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The Humbling Effect of the Synods of Bishops

October 26, 2018
CNS photo/Paul Haring
At the end of the 2012 synod of bishops on the New Evangelization — the last Synod under Pope Benedict XVI — the bishops issued a Message to the People of God.
It was a kind of pastoral letter outlining what the bishops gathered in Rome had discussed throughout the month and assuring Catholics around the world of their closeness in thought and prayer.
A few weeks prior, that synod had taken an interesting and unexpected turn. A collective lament over widespread secularization, which had reverberated through the hall during the first half of the October gathering, became a meek admittance of mistakes made, inadequacies in ministry and leadership, and recognition of the need for profound conversion. The bishops began to speak about humility.
Here are some excerpts from the Message to the People of God issued at the conclusion of the synod:
  • We should never think that the New Evangelization does not concern us personally… The Church must first of all heed the Word before she can evangelize the world. The invitation to evangelize becomes a call to conversion.
  • With humility we must recognize that the poverty and weaknesses of Jesus’ disciples, especially of his ministers, weigh on the credibility of the mission.
  • We know that we must humbly recognize our vulnerability to the wounds of history, and we do not hesitate to recognize our personal sins.
And my personal favourite:
  • If this renewal were up to us, there would be serious reasons to doubt. But, conversion in the Church, just like evangelization, does not come about primarily through us, but rather through the Spirit of the Lord.
There was something quite moving in the transformation that took place. A global reflection on evangelization began with social and cultural analyses, and moved to a penetrating self-reflection of the “evangelizers” themselves. Granted, the 2012 synod did produce some quality recommendations and suggestions — in particular, the unequivocal affirmation of the role of lay people in any evangelizing mission. But what is often said of synods of bishops was certainly true of that one: It’s more about the journey than the destination.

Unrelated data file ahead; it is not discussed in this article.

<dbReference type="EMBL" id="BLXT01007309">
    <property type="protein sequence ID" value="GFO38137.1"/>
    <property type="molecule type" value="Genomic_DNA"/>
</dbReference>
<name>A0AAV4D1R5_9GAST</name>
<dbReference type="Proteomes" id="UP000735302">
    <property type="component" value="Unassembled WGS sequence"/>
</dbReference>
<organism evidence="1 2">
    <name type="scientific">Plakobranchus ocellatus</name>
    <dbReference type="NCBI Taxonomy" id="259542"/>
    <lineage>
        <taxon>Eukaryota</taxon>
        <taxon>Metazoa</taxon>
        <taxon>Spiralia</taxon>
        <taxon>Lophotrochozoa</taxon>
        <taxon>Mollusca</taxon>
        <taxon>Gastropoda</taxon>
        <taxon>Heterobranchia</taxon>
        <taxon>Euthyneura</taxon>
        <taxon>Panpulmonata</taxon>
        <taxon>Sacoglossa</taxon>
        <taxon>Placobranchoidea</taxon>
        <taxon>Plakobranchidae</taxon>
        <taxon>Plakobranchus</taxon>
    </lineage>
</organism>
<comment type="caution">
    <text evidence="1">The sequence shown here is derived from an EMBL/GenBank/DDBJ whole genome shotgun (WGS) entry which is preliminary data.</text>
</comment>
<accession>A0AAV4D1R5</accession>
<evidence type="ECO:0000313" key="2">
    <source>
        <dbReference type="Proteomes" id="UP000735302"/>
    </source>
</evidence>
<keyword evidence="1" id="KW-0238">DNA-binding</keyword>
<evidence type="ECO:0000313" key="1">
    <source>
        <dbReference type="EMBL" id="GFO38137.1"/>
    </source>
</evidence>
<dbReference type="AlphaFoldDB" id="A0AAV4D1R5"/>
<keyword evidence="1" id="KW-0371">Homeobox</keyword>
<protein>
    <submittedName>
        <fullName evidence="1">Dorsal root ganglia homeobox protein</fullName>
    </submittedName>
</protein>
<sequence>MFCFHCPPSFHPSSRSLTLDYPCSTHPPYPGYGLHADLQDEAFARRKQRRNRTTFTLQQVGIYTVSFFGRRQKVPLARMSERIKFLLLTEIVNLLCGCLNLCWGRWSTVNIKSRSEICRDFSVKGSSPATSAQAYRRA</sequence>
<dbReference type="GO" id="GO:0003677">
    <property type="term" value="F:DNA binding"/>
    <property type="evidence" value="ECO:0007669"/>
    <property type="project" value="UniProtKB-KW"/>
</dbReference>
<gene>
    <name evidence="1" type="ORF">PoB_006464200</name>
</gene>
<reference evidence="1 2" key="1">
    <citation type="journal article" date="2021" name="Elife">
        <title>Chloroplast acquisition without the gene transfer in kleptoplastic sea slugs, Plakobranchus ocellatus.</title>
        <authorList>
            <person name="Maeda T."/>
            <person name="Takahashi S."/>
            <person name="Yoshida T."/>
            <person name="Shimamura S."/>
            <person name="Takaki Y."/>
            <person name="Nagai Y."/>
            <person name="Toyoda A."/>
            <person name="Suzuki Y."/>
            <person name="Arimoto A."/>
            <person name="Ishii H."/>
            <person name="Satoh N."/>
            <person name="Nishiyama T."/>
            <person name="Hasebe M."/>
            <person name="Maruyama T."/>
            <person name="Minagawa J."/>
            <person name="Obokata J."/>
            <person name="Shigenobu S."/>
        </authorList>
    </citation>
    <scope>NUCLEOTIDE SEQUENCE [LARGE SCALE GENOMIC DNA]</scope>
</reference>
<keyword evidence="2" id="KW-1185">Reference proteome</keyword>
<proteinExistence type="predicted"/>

Something always happens “along the way”, which is appropriate considering that’s the very definition of the word “synod”. And that’s the most important thing to remember as we begin to process the synod on young people. Expecting the most creative or dynamic proposal for reaching young people today will leave us disappointed. But knowing the synod fathers and delegates have experienced something unique, something eye-opening and mind-opening, is enough.
Cardinal Luis Antonio Tagle of Manila in the Philippines shared this experience at a recent press conference, saying the synod was about “young people teaching us [the Bishops] by their stories and testimonies.”
It is easy to make proposals for addressing the problems, he said, “but I need to be humbled by that moment of unknowing; that moment of being able to say, I also do not know.’ And then I can appreciate what the young people go through. And then you search with them.”
The Final Document will likely be approved by the synod and published in the coming days. It will be accompanied by another Message, this one directed to the young people of the world. I fully expect it to reveal the hearts of the bishops, including sincere admissions of failure in ministry and witness, like the Message in 2012. It will likely be even more direct, considering the prominence of the global clerical sexual abuse crisis.
Defining “success” for any synod of bishops is impossible. But in my experience covering the synods since 2012, a humbling occurs among the participants that can only aid the Church — and, in this case, the young people — in the years ahead. It’s enough to say, “I also do not know,” and search for answers together. As Cardinal Tagle said back in 2012, “humility is not a strategy; it is the way of Jesus.”

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